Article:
Issue Brief 2 - Communications in the Incident Command System COPS / SEARCH Voice Interoperability and Information Sharing PDF TXT HTML Office of Community Oriented Policing Services (COPS), SEARCH, May 2007. This Issue Brief presents background on communications within the National Incident Management System (NIMS) and its Incident Command System. It examines the role of communications within these constructs, as well as in the context of multiagency response to disasters and emergencies. It concludes with operational best practices for effective use of incident communications units.
Issue Brief 3 - Building a Regional Communications Plan COPS / SEARCH Voice Interoperability and Information Sharing PDF TXT HTML Office of Community Oriented Policing Services (COPS), SEARCH, May 2007. A key step in integrating technology and operational requirements is building a regional communications plan. This Issue Brief presents the basic steps in building a regional communications plan to improve interoperability and, ultimately, joint response to emergencies.
Issue Brief 4 - Interoperable Communications Training and Exercises COPS / SEARCH Voice Interoperability and Information Sharing PDF TXT HTML Office of Community Oriented Policing Services (COPS), SEARCH, May 2007. This Issue Brief addresses the importance of interoperable communications training and exercises, and explores the types of exercises available to the public safety community. Communications is not an independent element of emergency response that can be adequately exercised and evaluated in isolation. It is through integrated exercises that communications can be trained in context, tested, evaluated, and set for continuous improvements.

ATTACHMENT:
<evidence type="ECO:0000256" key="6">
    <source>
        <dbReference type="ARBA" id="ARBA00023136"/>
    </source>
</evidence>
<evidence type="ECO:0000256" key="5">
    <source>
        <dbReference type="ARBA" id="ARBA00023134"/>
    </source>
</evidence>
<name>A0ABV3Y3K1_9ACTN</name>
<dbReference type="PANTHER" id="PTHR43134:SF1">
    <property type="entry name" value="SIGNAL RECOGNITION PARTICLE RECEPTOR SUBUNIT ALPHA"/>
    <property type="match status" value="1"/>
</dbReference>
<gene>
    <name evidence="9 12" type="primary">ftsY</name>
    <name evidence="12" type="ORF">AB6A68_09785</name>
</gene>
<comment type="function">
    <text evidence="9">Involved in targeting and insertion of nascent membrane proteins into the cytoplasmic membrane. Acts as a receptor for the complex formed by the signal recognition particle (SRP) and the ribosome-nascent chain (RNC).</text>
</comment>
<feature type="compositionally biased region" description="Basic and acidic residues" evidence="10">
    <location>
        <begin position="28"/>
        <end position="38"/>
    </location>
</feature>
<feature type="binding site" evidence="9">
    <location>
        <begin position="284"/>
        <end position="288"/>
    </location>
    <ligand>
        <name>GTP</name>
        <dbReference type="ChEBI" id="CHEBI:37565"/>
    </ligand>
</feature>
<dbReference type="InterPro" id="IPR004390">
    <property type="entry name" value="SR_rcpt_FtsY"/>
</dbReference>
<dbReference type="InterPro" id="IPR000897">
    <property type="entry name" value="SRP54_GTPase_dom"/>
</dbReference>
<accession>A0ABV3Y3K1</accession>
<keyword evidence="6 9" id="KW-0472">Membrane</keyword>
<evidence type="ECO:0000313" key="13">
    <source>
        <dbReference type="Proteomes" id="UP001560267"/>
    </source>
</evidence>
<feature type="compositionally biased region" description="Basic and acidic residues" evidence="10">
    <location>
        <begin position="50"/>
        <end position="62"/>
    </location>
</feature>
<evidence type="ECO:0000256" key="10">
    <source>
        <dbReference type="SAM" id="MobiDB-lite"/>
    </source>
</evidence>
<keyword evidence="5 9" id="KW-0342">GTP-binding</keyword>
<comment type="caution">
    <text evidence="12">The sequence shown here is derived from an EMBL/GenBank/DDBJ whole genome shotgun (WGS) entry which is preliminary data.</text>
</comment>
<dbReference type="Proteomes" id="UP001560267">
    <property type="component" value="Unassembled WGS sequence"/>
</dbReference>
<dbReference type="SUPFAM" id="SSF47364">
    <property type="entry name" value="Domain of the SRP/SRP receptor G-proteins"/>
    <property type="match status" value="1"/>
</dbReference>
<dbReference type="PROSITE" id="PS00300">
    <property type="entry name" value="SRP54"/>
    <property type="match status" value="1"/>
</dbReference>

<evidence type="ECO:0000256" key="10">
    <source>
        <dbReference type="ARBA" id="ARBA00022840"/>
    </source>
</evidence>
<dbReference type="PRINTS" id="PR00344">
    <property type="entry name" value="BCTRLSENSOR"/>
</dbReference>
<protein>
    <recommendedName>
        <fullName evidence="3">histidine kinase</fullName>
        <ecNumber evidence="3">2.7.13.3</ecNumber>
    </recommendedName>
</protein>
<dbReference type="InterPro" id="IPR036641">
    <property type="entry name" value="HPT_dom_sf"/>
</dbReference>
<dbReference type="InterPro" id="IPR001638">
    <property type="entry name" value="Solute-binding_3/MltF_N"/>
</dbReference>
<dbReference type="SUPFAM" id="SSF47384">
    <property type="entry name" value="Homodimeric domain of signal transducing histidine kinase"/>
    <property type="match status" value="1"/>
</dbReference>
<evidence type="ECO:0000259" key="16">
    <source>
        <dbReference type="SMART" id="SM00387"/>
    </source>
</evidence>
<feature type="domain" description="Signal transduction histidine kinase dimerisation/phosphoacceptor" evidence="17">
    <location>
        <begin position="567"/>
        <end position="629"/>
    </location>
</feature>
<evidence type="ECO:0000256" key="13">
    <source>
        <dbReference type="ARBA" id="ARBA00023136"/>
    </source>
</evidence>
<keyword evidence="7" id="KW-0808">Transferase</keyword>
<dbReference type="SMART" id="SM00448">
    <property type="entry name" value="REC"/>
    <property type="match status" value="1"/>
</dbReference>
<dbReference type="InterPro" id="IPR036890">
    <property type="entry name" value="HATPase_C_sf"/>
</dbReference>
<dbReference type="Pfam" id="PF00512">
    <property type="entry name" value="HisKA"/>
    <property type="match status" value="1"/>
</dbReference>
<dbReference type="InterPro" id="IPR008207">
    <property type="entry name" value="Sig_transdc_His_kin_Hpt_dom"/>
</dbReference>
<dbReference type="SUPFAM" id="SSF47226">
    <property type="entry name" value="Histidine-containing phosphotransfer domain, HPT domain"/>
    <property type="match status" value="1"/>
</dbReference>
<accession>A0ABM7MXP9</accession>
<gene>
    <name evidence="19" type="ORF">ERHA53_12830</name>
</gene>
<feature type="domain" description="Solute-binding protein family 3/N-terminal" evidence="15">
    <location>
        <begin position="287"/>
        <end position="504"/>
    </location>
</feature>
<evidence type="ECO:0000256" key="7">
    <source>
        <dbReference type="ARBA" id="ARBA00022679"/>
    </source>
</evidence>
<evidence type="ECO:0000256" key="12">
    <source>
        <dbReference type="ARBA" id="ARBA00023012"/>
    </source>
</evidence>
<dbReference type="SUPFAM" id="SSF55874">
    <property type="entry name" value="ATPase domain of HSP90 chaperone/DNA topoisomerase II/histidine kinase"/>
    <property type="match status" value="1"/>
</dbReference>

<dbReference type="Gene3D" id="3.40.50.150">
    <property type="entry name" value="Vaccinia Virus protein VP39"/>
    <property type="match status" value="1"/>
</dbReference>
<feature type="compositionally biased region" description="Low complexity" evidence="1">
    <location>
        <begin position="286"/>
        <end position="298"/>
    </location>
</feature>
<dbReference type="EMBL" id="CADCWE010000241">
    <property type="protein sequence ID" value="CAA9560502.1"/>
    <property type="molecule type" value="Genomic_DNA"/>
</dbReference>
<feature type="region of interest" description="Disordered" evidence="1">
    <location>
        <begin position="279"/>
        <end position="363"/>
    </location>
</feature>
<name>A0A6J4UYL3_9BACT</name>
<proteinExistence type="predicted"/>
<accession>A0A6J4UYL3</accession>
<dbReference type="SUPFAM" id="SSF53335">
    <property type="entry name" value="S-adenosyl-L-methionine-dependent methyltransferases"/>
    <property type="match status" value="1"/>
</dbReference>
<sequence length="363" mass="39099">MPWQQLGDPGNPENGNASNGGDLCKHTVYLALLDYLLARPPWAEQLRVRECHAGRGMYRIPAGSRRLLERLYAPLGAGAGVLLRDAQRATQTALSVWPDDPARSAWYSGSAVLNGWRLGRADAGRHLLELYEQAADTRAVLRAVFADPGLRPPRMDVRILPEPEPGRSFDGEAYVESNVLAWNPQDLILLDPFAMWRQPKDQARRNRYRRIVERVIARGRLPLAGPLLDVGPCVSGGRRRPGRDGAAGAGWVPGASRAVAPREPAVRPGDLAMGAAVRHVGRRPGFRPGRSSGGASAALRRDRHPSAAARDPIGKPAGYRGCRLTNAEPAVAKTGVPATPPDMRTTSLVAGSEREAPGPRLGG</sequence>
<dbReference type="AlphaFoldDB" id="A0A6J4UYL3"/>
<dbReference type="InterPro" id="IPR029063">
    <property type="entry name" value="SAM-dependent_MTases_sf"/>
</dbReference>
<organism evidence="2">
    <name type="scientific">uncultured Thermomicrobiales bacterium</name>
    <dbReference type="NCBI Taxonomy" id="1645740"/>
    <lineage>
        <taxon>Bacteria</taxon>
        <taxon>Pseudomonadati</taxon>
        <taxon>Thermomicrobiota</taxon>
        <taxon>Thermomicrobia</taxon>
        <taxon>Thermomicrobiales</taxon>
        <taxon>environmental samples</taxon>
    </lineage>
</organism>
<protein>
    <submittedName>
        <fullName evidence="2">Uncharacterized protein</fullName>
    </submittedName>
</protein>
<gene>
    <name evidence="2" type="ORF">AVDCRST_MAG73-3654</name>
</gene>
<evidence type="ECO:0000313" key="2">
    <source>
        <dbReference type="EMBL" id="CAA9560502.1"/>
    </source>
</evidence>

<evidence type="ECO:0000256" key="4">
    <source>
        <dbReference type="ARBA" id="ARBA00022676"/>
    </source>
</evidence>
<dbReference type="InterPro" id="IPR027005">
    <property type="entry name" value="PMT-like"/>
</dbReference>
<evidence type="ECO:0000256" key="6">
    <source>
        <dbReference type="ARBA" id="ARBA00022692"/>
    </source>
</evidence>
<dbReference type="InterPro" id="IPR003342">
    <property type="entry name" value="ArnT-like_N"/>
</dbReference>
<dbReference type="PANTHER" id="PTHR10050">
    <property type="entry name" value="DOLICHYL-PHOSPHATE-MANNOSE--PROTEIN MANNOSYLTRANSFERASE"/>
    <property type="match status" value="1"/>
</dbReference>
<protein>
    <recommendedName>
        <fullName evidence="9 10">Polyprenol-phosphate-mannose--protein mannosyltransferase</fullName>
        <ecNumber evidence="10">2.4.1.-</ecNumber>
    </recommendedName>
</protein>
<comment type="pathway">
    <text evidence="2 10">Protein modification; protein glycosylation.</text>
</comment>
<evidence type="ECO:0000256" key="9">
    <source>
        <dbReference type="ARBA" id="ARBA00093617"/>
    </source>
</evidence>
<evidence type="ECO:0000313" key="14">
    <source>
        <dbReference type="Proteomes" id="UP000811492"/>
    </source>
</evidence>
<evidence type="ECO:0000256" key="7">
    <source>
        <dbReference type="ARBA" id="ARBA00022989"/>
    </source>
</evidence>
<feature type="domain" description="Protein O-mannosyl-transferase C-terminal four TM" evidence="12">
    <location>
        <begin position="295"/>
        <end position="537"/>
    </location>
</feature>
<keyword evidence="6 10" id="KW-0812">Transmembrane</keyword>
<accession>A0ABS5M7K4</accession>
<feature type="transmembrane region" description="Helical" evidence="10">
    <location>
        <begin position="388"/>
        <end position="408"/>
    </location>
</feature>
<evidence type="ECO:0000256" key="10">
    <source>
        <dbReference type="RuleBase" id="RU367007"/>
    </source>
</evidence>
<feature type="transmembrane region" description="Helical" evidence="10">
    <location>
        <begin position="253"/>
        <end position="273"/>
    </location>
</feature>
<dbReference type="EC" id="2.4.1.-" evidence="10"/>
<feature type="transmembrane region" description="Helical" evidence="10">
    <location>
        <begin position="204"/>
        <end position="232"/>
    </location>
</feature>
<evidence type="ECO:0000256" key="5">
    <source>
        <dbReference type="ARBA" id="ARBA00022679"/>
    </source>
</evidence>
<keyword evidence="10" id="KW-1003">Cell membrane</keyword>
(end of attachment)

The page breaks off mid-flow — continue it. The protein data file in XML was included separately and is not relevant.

Issue Brief 5 - Performance Measurement and Interoperability COPS / SEARCH Voice Interoperability and Information Sharing PDF TXT HTML Office of Community Oriented Policing Services (COPS), SEARCH, May 2007. This Issue Brief will define interoperable communications, performance measures, the SAFECOM Interoperability Continuum, and provide predictive modeling/statistical measurement solutions. This Issue Brief also presents an overview of how these concepts could be combined to develop a solution for performance measurement and interoperability.